The play also toured three Hampshire secondary schools, involving pupils in the epic creation of the Battle of Agincourt as the show's finale.


Young Tom, a simple farming boy, eagerly leaves his life of toil to go off and look after the horses for the men that are to fight.  Anne, his mother is furious with Tom and hopelessly tries to make him come home.  Tom’s sister is also angry that she faces having to do his chores on top of her own and is jealous that, as a boy, Tom gets the chance to escape their mundane life.  “I’d like to be able to go France!” she declares resentfully.  

Marguerite of Harrefleur beseeches the audience to understand her torment over the potential fate of her husband, and whilst the audience may struggle to understand the detail of her lines – beautifully delivered in French - everyone is able to understand the context.

Jack, a longbow man, is an empathetic character brutalised by war.  He demonstrates compassion for Marguerite by allowing her to take her baby and flee her home.  Later, with a few brutal, yet in the context of the battle, necessary strokes, Jack follows the Kings orders and slaughters the defeated French soldiers lest they rise to fight again.  

As the play draws to a horrendous battle climax, the characters come together to sing a beautiful requiem for lives lost on both sides of the battle lines.

With thanks to:

Hampshire Cultural Trust for the original commission and for giving us the opportunity to perform in the wonderful Great Hall of Winchester.

Hampshire County Council and Agincourt600 for their financial support for this production.

The Rector of St Peter’s Church who allowed us to rehearse and perform in the beautiful church building.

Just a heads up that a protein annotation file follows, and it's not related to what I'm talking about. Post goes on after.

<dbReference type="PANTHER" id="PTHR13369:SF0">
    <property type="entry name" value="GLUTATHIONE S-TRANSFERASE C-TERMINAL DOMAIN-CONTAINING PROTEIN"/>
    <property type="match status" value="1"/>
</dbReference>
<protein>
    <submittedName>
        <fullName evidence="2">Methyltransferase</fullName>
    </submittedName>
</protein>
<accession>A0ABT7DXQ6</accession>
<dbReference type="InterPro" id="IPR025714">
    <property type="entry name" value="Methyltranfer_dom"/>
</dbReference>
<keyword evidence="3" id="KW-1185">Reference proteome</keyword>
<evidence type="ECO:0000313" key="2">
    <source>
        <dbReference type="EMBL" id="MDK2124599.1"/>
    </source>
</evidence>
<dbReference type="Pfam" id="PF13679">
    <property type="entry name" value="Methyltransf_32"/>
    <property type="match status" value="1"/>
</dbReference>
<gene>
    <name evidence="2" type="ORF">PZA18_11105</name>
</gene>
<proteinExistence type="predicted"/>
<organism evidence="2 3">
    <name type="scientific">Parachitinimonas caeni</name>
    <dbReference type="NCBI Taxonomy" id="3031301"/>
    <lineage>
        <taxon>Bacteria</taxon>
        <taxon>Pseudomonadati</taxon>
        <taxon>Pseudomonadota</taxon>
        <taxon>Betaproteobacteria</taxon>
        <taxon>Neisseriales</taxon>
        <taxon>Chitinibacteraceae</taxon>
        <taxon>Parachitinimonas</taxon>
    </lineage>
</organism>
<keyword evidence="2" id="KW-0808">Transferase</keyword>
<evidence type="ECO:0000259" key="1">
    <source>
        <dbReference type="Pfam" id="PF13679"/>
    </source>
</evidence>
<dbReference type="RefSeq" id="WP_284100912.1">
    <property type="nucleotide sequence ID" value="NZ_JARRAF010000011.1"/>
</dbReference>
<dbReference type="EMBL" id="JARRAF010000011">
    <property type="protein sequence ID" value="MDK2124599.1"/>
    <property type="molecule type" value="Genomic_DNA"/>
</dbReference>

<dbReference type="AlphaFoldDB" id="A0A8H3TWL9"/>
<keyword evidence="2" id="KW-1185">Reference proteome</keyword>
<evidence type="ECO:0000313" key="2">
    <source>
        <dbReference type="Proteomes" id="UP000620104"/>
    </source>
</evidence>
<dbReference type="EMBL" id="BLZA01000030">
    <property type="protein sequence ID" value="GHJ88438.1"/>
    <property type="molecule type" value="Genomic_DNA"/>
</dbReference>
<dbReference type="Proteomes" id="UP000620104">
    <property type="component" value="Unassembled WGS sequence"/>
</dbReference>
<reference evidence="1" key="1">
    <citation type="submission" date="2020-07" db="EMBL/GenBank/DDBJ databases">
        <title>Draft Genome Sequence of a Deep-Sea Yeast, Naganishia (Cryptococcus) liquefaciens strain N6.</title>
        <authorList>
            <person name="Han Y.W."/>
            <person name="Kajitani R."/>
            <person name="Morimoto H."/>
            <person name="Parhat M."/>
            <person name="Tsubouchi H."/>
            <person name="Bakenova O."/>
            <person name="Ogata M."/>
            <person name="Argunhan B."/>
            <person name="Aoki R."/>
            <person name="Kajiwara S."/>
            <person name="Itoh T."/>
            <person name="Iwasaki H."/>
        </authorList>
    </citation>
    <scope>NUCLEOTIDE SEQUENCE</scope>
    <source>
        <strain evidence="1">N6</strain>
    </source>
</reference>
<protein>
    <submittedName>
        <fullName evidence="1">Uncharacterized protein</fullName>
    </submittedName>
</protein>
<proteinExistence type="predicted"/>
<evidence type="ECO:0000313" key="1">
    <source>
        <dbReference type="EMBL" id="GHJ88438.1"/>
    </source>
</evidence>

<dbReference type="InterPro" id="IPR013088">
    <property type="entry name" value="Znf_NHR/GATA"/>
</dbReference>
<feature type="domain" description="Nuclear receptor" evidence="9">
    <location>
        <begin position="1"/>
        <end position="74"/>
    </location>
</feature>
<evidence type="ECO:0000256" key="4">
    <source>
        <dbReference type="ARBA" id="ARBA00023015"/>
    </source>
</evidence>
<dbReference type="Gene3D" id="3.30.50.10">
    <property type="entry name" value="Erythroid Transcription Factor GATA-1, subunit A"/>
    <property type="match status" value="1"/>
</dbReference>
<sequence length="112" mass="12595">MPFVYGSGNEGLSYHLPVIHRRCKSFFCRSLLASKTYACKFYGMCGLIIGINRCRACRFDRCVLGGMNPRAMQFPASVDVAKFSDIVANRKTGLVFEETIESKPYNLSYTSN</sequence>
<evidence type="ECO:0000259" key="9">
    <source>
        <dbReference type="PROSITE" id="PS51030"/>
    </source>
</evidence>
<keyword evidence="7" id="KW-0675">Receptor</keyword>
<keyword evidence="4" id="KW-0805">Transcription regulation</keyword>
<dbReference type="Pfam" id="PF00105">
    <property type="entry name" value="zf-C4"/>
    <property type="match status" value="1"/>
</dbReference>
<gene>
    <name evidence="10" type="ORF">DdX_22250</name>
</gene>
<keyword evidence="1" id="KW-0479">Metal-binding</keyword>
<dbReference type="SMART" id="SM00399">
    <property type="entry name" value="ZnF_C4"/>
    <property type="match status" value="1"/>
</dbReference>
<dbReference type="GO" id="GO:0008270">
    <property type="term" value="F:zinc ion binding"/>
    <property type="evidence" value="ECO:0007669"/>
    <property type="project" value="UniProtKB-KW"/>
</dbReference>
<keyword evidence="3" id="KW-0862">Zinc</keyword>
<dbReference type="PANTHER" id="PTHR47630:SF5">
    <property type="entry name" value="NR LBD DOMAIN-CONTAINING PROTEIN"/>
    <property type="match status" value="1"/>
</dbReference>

St Peter’s Church choir for their wonderful rendition of medieval music prior to the performance.

Nigel Hosier, Operations Manager of Fort Nelson, for his support in enabling the performances to take place at this amazing venue.

Stroud School in Romsey, Toynbee School in Chandlers Ford and Kings School in Winchester for allowing us to work with their wonderful pupils.

Lockswood Day Care Centre for providing a welcome warm and intimate venue and an appreciative audience.

Fuzzy Vison for their imaginative choreography of the young dancers.

Helen McCardle, who designed and made the costumes based on authentic patterns of clothes of the period.

Laurie Gresty for her beautiful pen and ink drawing of an archer

Dermot of A C Delco for his time and patience teaching the actors how to hold and use a longbow


The Now Heritage team were:

Emma Golby-Kirk, director
Barbara Reed, producer
Deborah Gearing, writer
Annie Sanger-Davies, actor
Jack Shaw-Downie, actor
Hannah Timms, actor
Jade Dredge, stage manager



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A touring play exploring the Battle of Agincourt in 1415 through the stories of three ordinary folk caught up in the action. This play toured schools and historical venues, culminating in a centenary performance at The Great Hall , Winchester on 25th October 2015.